Click Here To Reject Amazon's One-Click Patent

from the getting-there... dept

Amazon’s “one-click patent” has been one of the rallying points for those who feel that software and business model patents are truly problematic. In 2001, the patent was challenged through BountyQuest, but that challenge was rejected by the patent office. In 2005, however, a guy in New Zealand began his own quest to invalidate the patent, successfully convincing the patent office to review the patent based on new prior art he had turned up. While there was a setback last month, when a 3-judge panel questioned an examiner’s ruling that many of the claims should have been rejected as obvious, it appears that the prior art has now been found much more convincing. The patent office has now issued an initial rejection of 21 of 26 claims in the patent. Of course, while some are already celebrating this win, the case is far from over. As we’ve seen many times before, the early rejections from the patent office don’t necessarily mean all that much, as the patent holder has a chance to respond and many things can happen before the validity of the patent is finally established. Still, it’s certainly better than the patent office sticking by the original patent completely.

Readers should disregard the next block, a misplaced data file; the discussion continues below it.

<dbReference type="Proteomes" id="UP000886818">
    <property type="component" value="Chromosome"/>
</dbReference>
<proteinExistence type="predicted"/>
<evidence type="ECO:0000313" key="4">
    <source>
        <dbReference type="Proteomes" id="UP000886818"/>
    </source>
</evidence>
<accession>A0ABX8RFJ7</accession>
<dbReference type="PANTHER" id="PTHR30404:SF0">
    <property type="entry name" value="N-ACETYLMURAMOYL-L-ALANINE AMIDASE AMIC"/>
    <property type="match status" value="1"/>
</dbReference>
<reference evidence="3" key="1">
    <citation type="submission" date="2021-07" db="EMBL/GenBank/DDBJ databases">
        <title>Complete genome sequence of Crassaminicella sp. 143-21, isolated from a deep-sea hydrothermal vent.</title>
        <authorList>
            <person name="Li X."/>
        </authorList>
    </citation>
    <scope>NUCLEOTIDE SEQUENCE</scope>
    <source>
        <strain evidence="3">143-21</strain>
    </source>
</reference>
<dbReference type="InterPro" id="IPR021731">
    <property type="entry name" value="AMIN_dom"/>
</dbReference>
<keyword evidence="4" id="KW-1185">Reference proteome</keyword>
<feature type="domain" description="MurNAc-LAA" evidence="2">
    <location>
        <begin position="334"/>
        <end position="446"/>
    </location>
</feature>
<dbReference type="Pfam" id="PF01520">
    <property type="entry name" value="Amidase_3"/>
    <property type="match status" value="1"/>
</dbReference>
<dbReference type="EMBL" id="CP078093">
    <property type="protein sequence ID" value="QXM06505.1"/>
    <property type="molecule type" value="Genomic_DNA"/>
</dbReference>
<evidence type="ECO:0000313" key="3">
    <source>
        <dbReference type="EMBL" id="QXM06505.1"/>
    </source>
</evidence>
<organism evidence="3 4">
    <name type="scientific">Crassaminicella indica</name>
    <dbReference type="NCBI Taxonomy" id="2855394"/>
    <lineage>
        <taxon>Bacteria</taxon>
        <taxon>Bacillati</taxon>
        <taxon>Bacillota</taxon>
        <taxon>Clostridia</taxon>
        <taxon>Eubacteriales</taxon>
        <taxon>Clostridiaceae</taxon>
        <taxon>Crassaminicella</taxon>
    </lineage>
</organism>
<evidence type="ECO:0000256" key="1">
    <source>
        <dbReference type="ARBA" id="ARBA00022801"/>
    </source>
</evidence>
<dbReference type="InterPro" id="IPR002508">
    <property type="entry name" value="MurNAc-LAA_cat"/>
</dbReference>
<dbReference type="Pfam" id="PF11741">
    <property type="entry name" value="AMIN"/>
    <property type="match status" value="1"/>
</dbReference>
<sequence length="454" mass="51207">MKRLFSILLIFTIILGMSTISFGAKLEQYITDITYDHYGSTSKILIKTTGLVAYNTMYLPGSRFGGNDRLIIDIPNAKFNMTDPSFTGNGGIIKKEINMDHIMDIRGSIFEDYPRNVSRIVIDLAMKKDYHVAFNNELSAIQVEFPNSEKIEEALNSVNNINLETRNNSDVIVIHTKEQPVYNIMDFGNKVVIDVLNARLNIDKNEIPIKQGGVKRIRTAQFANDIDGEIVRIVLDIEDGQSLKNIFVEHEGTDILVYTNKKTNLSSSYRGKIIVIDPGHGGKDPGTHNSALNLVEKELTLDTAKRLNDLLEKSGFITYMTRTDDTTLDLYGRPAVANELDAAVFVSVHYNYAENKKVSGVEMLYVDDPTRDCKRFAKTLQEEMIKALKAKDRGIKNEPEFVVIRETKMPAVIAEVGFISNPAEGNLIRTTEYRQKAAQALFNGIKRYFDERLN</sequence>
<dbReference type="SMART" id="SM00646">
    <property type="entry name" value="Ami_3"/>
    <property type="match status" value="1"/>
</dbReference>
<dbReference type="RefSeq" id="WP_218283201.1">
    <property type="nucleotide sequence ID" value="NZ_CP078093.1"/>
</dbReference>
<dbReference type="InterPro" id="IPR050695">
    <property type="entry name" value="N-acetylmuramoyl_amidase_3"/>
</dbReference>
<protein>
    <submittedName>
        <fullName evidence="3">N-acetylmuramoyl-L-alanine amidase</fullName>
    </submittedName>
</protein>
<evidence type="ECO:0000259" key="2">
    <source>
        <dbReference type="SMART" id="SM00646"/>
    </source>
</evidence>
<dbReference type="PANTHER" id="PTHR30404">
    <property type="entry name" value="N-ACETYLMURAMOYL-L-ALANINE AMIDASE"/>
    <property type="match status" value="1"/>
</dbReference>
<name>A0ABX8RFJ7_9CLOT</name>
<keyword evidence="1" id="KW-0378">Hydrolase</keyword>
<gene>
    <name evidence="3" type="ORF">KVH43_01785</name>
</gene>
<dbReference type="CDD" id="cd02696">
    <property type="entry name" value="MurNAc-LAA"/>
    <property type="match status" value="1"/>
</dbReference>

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Companies: amazon

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Comments on “Click Here To Reject Amazon's One-Click Patent”

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Random Thoughts says:

Re: Ain't It

One would think that the basic concept of text being readable would be pretty darned obvious. If such is not the case, then I shall promptly patent ‘unreadable text’. After all, where is the fun in life if lawyers aren’t able to use unreadable text to trick you and protect their clients.

I probably should apply for two patents. One for using my unreadable text concept in webpages providing the policy information for web sites. And the second one for politicians wishing to use it for adding earmarks to necessary legislation and explaining their own serious short-comings.

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